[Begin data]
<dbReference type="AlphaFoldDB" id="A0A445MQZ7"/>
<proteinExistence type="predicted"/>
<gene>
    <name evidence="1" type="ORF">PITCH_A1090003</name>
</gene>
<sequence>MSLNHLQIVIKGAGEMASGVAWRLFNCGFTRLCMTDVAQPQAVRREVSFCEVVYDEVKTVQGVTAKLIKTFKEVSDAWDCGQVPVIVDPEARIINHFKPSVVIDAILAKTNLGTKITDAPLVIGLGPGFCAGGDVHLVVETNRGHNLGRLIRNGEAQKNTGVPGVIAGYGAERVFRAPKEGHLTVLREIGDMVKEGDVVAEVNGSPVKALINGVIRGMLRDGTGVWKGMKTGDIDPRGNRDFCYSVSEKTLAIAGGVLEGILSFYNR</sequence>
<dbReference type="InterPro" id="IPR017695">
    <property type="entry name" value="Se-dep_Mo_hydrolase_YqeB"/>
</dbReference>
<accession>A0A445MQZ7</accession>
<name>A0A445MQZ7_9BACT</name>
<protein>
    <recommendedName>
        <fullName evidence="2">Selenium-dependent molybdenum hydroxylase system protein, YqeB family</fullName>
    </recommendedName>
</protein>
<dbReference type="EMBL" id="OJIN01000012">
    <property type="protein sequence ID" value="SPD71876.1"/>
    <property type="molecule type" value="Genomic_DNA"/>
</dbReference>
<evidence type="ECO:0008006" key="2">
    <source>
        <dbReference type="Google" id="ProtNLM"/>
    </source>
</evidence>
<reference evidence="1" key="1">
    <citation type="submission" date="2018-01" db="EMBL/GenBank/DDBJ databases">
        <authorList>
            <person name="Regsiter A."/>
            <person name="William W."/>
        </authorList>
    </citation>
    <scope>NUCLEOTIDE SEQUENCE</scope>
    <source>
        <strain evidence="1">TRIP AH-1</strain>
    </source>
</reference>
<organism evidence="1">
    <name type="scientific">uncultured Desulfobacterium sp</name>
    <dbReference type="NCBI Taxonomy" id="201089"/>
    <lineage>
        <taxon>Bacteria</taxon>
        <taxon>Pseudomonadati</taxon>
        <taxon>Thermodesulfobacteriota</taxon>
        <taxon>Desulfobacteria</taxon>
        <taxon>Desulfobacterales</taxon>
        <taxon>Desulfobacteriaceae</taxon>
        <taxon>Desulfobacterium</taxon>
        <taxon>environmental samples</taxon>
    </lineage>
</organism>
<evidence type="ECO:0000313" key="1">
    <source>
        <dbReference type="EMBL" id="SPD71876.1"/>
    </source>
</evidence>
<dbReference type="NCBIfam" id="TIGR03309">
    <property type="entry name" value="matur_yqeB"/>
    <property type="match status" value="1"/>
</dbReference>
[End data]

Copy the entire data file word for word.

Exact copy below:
<dbReference type="AlphaFoldDB" id="A0A445MQZ7"/>
<proteinExistence type="predicted"/>
<gene>
    <name evidence="1" type="ORF">PITCH_A1090003</name>
</gene>
<sequence>MSLNHLQIVIKGAGEMASGVAWRLFNCGFTRLCMTDVAQPQAVRREVSFCEVVYDEVKTVQGVTAKLIKTFKEVSDAWDCGQVPVIVDPEARIINHFKPSVVIDAILAKTNLGTKITDAPLVIGLGPGFCAGGDVHLVVETNRGHNLGRLIRNGEAQKNTGVPGVIAGYGAERVFRAPKEGHLTVLREIGDMVKEGDVVAEVNGSPVKALINGVIRGMLRDGTGVWKGMKTGDIDPRGNRDFCYSVSEKTLAIAGGVLEGILSFYNR</sequence>
<dbReference type="InterPro" id="IPR017695">
    <property type="entry name" value="Se-dep_Mo_hydrolase_YqeB"/>
</dbReference>
<accession>A0A445MQZ7</accession>
<name>A0A445MQZ7_9BACT</name>
<protein>
    <recommendedName>
        <fullName evidence="2">Selenium-dependent molybdenum hydroxylase system protein, YqeB family</fullName>
    </recommendedName>
</protein>
<dbReference type="EMBL" id="OJIN01000012">
    <property type="protein sequence ID" value="SPD71876.1"/>
    <property type="molecule type" value="Genomic_DNA"/>
</dbReference>
<evidence type="ECO:0008006" key="2">
    <source>
        <dbReference type="Google" id="ProtNLM"/>
    </source>
</evidence>
<reference evidence="1" key="1">
    <citation type="submission" date="2018-01" db="EMBL/GenBank/DDBJ databases">
        <authorList>
            <person name="Regsiter A."/>
            <person name="William W."/>
        </authorList>
    </citation>
    <scope>NUCLEOTIDE SEQUENCE</scope>
    <source>
        <strain evidence="1">TRIP AH-1</strain>
    </source>
</reference>
<organism evidence="1">
    <name type="scientific">uncultured Desulfobacterium sp</name>
    <dbReference type="NCBI Taxonomy" id="201089"/>
    <lineage>
        <taxon>Bacteria</taxon>
        <taxon>Pseudomonadati</taxon>
        <taxon>Thermodesulfobacteriota</taxon>
        <taxon>Desulfobacteria</taxon>
        <taxon>Desulfobacterales</taxon>
        <taxon>Desulfobacteriaceae</taxon>
        <taxon>Desulfobacterium</taxon>
        <taxon>environmental samples</taxon>
    </lineage>
</organism>
<evidence type="ECO:0000313" key="1">
    <source>
        <dbReference type="EMBL" id="SPD71876.1"/>
    </source>
</evidence>
<dbReference type="NCBIfam" id="TIGR03309">
    <property type="entry name" value="matur_yqeB"/>
    <property type="match status" value="1"/>
</dbReference>